def plot_turn_time(figsize=(8,6)):
    ax = f.loc[iwon & ~idd].head(n)\
        .plot.scatter(x='time', y='turns', color='red', marker="s", figsize=figsize, loglog=1,
                      label='non-DD winners', alpha=alpha, s=s, lw=lw);
    f.loc[iwon & idd].head(n)\
        .plot.scatter(x='time', y='turns', color='blue', label='deep dwarf winners',
                      marker="o", alpha=alpha, s=s, lw=lw, ax=ax)

    l, r = 5*10**3, 5 * 10**5
    b, t = 10**4, 10**6
    ax.set_xlim(l, r)
    ax.set_ylim(b, t)
    ax.set_title("Time taken vs. turns")
    return ax

(Note the log-log scale, and the truncated axes.)

Looks pretty well mixed. If anything, DDs seem to be a little slower, with respect to turns taken per second.

Just to make it really clear, let's load up some known bot games and add them to the mix.

In [28]:
bots = STORE['bots']
ax = plot_turn_time((10,7))
    .plot.scatter(x='time', y='turns', color='green', label='bot winners',
                  marker="^", alpha=alpha, s=s, lw=lw, ax=ax)

l, r = 10**3, 5 * 10**5
b, t = 10**4, 10**6
ax.set_xlim(l, r)
ax.set_ylim(b, t)
for turns_per_second in [1, 2, 4, 8, 16]:
        [l, t/turns_per_second],
        [l*turns_per_second, t],
        color='black', lw=lw/2,

The diagonal lines represent, from left to right, 16/8/4/2/1 turns taken per second. The bots are clearly in a league of their own here. When they win, they win in a small number of turns and a really small amount of time (I had to move the x-axis back to make that one bot with the ~20 minute time visible - it was literally off the chart).

Hypothesis 3: Newb reppelent

My best guess is just that deep dwarves are unattractive to inexperienced players. Not being able to regenerate HP is really scary. So DD games are skewed towards experienced players, who are more likely to win (no matter what species they're playing).

We could try to test this directly, but it'd be tricky. Number of games played is going to be a poor approximation of level of experience, because lots of users will have played DCSS locally (or on another server, or under another username), before playing their first CAO game.

But this hypothesis is at least partially supported by the earlier chart of species pick rate, which showed DDs as the 4th least picked species. Does a general relationship hold between a species' popularity and its win rate? Let's make a scatterplot!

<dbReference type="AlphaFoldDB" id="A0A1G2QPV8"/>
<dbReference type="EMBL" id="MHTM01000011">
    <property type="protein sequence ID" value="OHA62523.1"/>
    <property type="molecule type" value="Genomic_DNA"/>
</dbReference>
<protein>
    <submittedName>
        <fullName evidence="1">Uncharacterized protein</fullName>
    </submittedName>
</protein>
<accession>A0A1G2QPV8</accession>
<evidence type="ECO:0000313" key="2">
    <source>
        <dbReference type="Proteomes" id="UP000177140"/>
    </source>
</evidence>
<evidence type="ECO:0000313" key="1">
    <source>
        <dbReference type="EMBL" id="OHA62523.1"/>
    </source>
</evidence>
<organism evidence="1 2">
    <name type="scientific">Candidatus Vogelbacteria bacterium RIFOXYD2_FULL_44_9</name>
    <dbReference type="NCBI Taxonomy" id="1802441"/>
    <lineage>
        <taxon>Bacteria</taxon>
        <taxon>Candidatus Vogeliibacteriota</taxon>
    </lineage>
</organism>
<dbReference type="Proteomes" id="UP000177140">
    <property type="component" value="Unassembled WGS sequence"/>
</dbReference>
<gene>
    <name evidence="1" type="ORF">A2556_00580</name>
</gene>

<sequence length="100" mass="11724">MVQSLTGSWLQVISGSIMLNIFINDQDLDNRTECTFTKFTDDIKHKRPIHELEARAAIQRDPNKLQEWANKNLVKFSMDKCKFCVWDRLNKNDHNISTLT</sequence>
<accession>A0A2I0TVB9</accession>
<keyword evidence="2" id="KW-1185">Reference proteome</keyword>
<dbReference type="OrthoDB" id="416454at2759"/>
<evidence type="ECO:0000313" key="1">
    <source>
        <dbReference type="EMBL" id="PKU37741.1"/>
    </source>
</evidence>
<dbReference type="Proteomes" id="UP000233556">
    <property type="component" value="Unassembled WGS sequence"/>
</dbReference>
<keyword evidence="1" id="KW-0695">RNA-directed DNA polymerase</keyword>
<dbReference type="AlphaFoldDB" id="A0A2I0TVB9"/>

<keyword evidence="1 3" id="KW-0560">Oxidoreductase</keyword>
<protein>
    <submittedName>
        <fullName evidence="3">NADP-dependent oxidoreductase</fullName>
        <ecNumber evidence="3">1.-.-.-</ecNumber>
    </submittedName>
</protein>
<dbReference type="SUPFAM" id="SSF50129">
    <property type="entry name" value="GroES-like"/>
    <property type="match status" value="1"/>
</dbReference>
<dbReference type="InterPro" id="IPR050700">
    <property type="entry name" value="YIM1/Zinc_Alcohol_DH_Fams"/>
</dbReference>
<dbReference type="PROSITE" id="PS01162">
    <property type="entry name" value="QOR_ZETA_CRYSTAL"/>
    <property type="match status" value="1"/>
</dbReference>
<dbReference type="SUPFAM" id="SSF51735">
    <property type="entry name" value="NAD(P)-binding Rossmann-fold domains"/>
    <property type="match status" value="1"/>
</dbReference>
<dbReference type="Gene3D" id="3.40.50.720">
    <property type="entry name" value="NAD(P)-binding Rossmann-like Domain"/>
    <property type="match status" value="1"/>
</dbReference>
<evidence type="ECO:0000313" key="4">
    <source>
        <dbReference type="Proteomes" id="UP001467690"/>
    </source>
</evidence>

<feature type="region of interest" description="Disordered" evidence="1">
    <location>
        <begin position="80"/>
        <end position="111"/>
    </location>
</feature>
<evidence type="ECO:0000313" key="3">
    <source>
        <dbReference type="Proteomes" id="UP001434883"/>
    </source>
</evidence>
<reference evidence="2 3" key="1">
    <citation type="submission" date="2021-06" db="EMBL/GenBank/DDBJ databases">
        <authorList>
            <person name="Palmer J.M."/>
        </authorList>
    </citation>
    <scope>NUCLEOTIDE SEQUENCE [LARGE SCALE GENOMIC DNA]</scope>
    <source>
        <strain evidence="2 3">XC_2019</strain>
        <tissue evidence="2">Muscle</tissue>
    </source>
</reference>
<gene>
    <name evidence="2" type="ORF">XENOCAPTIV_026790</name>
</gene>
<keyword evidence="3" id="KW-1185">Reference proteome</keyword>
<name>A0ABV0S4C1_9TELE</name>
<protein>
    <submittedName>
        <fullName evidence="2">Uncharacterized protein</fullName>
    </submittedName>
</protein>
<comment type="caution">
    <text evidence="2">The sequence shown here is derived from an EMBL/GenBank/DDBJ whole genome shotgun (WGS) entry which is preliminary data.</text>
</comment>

In [146]:
from adjustText import adjust_text
sp = pr.index
fig, ax = plt.subplots(figsize=(10,10))
ax.scatter(pr.values, wr[sp].values)
texts = [plt.text(pr.loc[species], wr.loc[species], species) for species in sp]
adjust_text(texts, arrowprops=dict(arrowstyle="-", color='k', lw=.5), force_points=.7, force_text=.3)
ax.set_title("Pick rate vs. Win rate")
ax.set_xlabel('Pick rate')
ax.set_ylabel('Win rate');
ax.set_ylim(bottom=0, top=0.025)

There does seem to be a weak correlation here. Demonspawn, the most played class, has a poor win rate. Octopodes, the species with the lowest win rate, is in the top 5 most picked. Centaurs, ghouls, and deep dwarves are very unpopular and win a lot.

The two big exceptions are minotaurs and gargoyles, which are very popular and have a high win rate.

Why do octopodes suck?

At around 1 in 400, octopodes have the lowest win rate of any species.

We could make the claim that, whereas DDs are a newb repellent, Octopodes are a newb magnet. "8 rings? Cool!". And they are quite popular.

But let's try to dig a bit deeper. How and when do octopodes meet their demise?

In [ ]:
# Kinda slow. Probably a more efficient way to do this, without looping. 
# I wish the pandas group by documentation was better.
dr_given_level = []
ioct = f['species'] == 'octopode'
for lvl in range(1, 28):
    dr_given_level.append( (~ioct & ilost & (f['level'] == lvl)).sum() / 
                          (0.0+(~ioct & (f['level'] >= lvl)).sum()) )
# TODO: download more RAM
import gc; gc.collect()
oc_dr_given_level = []
for lvl in range(1, 28):
    oc_dr_given_level.append( (ilost & (f['level'] == lvl) & ioct).sum() / 
                          (0.0+((f['level'] >= lvl) & ioct).sum()) )
In [134]:
fig, ax = plt.subplots(figsize=(11,6))
common_kwargs = dict(marker='.', markersize=7, linestyle=':', lw=.6)
ax.plot(np.arange(1,28), dr_given_level, color='brown', label='non-octopodes', **common_kwargs)
ax.plot(np.arange(1,28), oc_dr_given_level, color='b', label='octopodes', **common_kwargs)
ax.set_xlim(1, 27.25);
ax.set_title("Given that you just reached player level X, what's your chance of dying there?");

The first three levels are about as deadly for octopodes as for anyone else. But the death rate diverges massively at level 4 and doesn't equalize until the mid to late teens. It takes a long time to fill 8 ring slots!

(Aside: The huge bump at level 11, and the lesser one around 16/17 are both interesting. I think the first bump corresponds to when most players enter the lair, and the second corresponds to when players start venturing into rune branches. I'll go into more of this stuff in another post.)

This suggests octopodes are pretty decent in the mid-to-late game, but frequently die before they can get there.

The dramatic jump at level 27 makes sense. Because it's the level cap, players spend a lot more time at level 27 than they do at any other level, so it presents a lot more opportunities to die.

What's less clear is why level 27 is almost 5% more deadly for octopodes, after they managed to stay about even with other species since the mid-to-late teens. Aren't octopodes a good late game species?

Maybe too late-game for their own good!

Ambitious octopodes

One factor that may affect a species' win rate is the rate at which they tend to seek more than 3 runes. Let's see how often each species goes into the extended game.